Since you’re a member of this group the first thing I’d like to tell you is “Welcome and thank you!” Seriously, I’m glad you’ve made the decision to be a part of what we’re doing here at Lacy Products and Services.
It means a great deal to me that you’ve invested in our work and have chosen to share information. I’m excited to post content and engage with everyone and I want you to be excited about that, too.
One of the things I’d like you to know from the start is that I’m going to be sharing, in greater detail, information about my own self-protection journey, past and present. I’m doing this for a few reasons, reasons I’ll lay out in the first few posts to the group.
Any sound study of any particular topic beings with a “Prolegomena,” or “Preliminary observations; introductory remarks or discourses prefixed to a book or treatise,” to use the Webster’s 1828 Dictionary definition. Consider the first few posts in our group the Self-Protection Prolegomena.
As we begin it’s important for you to know that the process you’re embarking on, or continuing, is a long process that has no prerequisites regarding training, background, or anything else. I had a typical American childhood; that is to say that I played sports, watched TV, played video games, everything the “regular” kid did back in the 1980s.
I wasn’t immersed in the martial arts scene. My parents weren’t descendants of samurai or former martial arts champions. My dad was a farmer and my mom worked various jobs but stayed at home for the first six years of my life. They got divorced and then I did the standard “every other weekend/two weeks in the summer” thing that many kids with divorced parents had going in their lives.
Also, while my dad is a Vietnam veteran (a combat infantryman) he didn’t teach me any “super secret military tactics.” He didn’t teach me to fight. He did, however, teach me a valuable lesson, one that I used on and off over the years. He taught me to not get myself into trouble to have to fight in the first place! It’s surely a simple lesson and the first one I’ve taught many students, even though we have to go farther than “just avoid trouble.”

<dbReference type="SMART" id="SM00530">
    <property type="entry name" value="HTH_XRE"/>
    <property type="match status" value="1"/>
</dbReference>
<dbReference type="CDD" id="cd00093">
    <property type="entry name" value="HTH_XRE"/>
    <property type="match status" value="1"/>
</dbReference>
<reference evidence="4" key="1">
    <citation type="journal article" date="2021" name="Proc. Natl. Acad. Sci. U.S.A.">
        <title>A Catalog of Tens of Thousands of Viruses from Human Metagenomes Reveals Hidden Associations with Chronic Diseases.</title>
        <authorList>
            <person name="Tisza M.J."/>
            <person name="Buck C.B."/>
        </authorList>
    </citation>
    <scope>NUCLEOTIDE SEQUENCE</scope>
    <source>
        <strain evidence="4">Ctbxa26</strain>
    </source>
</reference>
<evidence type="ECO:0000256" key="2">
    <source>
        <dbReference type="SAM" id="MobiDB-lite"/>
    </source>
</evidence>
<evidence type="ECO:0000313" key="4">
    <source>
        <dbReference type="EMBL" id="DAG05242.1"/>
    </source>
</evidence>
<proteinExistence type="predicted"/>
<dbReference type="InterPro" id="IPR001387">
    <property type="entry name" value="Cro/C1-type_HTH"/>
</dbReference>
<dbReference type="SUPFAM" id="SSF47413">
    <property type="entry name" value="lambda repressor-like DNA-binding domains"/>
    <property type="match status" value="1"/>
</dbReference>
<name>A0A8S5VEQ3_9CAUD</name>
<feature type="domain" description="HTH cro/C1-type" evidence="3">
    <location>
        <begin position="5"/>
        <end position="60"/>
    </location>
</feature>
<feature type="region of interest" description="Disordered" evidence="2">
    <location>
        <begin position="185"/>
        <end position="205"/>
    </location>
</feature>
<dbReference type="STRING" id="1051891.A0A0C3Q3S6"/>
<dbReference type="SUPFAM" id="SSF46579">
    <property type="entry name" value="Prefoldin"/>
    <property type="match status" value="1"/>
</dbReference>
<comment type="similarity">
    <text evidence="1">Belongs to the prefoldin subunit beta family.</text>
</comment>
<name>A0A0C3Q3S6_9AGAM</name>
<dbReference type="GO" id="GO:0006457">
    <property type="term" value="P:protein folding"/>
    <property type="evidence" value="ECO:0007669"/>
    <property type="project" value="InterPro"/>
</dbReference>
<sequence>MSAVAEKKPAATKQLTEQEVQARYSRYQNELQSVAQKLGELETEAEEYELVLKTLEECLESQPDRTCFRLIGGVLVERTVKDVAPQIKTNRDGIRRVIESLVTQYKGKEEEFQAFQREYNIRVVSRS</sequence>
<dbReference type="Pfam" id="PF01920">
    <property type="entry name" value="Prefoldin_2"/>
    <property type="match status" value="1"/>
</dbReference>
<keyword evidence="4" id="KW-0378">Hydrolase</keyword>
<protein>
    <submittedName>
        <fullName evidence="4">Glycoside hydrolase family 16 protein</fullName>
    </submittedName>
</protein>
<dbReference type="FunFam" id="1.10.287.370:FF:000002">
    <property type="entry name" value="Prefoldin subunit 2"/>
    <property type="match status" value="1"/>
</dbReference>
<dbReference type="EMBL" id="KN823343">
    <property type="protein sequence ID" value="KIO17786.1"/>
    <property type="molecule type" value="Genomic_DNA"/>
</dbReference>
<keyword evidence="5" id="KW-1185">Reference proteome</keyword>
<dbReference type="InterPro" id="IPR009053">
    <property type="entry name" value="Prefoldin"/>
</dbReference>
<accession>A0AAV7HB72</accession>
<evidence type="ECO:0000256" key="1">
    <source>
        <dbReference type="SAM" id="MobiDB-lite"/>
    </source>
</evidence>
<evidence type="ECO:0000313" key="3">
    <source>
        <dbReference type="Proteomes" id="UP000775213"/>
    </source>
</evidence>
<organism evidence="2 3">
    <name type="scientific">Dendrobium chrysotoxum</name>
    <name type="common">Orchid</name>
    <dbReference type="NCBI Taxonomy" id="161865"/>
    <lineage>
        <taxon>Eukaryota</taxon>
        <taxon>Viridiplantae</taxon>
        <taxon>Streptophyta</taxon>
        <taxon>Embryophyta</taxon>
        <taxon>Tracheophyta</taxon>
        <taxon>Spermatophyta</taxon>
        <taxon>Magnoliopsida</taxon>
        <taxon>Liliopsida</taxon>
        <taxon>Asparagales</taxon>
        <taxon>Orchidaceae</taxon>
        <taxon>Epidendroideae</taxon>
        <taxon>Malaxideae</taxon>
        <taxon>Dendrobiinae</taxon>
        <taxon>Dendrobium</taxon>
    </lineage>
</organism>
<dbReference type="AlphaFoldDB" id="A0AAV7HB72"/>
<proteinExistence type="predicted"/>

As a side note let me say that you’ll find that I loathe the word “just.” “Just do this…” or “Just do that…” can make you sound like you’ve thought very little of the problem or the person who has the problem, and it can be dismissive and unhelpful. So along the way recognize that in your own thinking as well as what you see written and spoken. Our language matters and I try to hold myself to a high standard to be as helpful a mentor as I can be.
OK, back to the point of this post. I began my journey to be trained in self-protection by taking a Tae Kwon Do class when I was stationed in Washington, D.C. in the Navy. I wasn’t anyone who needed that kind of training as a part of my job so I thought it would be fun. But after a few classes I found myself wanting something different. However, I changed duty stations and got sidetracked with life, something I know y’all all know can happen.
Fast forward a few years. I'd received my honorable discharge, was knocking around as a civilian, and I went to my first muay Thai class. To keep it brief, I fell in love with muay Thai. I loved the history, the tradition, and the simple efficiency of the techniques. From that instructor I branched out into the study of Filipino Martial Arts (FMA, but also known as Arnis, Escrima, or Kali) and then the concepts that Bruce Lee developed when he created Jeet Kune Do, the Way of the Intercepting Fist.
I studied these things for a few reasons. They worked, for starters. Second, they were easy to learn quickly while at the same time the process could be a lifelong pursuit. Third, they gave me a sense of confidence that I was not ill-equipped to survive street fights.
So even though I’d overlooked the ONE THING my dad taught me about fighting I felt that I was in a good spot to get out of a no rules fight without dying or getting crippled.
While I’m about to come to the end of this article I want to let you know that while you need to be aware that you don’t have to come from a long line of fighters, martial artists, or street fighters, you can learn how to protect yourself and others.
You have to see the need for the skills, a desire to learn them, and the discipline to continue your education. You'll also see that while you begin a journey with one destination in mind it's often the case that the journey takes on new and different elements to cause you to arrive at a different destination.
In the next article I’ll share the second reason from my own story that led to this study group. The reason flowed from what, at the time, led to a series of events that placed me in a position in which I never thought I’d find myself. The next reason was the first domino in a long line of dominoes that had to fall in my life to bring our paths together, and it fell in 1996.
Stick around, y’all. I’m looking forward to getting to know all of you.
Until next time,